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In many applications, for example Monte Carlo methods, we require the inverse CDF of a standard normal random variable. But the CDF:

$$ \Phi(x)= \int_{-\infty}^ x \frac{1}{\sqrt{2\pi}} e^{-t^2/2} dt $$

cannot be obtained in closed form. Is there a way to define its inverse, say $\Phi^{-1}(y)$, then? Any help is greatly appreciated. Thank you.

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Since $\Phi(x)$ is strictly increasing, its inverse is well defined.

In general for a regular function $f$, in order to find x such that $f(x) = y$, there are plenty of numerical algorithms, such as Newton-Raphson method.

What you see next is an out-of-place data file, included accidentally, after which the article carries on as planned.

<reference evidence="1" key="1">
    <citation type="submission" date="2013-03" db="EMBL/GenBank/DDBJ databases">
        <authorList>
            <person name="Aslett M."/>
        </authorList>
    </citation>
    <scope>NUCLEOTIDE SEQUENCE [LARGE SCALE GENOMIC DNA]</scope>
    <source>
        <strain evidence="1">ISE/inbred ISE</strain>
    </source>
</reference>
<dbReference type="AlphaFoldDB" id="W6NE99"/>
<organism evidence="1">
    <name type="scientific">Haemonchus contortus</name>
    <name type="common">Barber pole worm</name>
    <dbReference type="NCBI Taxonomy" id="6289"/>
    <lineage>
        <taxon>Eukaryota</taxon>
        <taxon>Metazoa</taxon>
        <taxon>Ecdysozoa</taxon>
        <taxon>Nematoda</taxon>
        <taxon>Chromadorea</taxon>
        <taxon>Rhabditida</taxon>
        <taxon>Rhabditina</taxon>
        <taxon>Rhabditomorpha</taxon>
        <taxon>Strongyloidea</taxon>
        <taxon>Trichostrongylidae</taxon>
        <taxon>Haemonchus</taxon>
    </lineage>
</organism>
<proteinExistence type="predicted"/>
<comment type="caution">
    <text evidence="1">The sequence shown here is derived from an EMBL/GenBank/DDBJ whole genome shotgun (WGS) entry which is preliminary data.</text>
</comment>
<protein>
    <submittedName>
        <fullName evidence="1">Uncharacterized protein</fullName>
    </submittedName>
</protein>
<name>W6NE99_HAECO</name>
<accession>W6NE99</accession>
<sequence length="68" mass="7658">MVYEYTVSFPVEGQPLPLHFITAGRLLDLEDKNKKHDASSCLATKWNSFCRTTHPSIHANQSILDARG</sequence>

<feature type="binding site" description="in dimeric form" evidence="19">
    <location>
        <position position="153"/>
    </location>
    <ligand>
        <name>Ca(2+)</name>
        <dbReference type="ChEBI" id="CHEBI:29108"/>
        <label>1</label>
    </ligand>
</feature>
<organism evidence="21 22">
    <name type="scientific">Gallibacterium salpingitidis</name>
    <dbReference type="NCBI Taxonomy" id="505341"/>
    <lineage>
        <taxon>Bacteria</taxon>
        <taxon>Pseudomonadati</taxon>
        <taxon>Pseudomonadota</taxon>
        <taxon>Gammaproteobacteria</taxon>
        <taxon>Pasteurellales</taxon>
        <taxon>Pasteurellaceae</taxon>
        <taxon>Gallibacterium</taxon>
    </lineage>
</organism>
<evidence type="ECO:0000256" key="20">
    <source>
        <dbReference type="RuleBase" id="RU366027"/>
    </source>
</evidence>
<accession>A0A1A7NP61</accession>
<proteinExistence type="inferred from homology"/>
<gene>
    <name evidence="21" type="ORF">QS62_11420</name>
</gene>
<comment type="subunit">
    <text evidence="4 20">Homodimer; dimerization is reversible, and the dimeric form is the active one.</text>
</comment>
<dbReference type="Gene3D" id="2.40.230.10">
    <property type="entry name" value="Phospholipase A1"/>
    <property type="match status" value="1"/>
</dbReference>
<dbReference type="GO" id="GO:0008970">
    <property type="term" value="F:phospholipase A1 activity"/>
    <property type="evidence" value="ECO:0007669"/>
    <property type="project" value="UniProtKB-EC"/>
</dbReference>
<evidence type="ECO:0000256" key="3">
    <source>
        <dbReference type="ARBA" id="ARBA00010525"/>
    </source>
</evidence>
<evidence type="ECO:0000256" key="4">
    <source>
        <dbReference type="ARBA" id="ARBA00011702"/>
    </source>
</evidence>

And for this particular case, we have approximative formula with good precision, such as this one: http://www.johndcook.com/normal_cdf_inverse.html

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  • $\begingroup$ I'll give it a look, thanks. $\endgroup$ – JohnK Dec 1 '13 at 14:48

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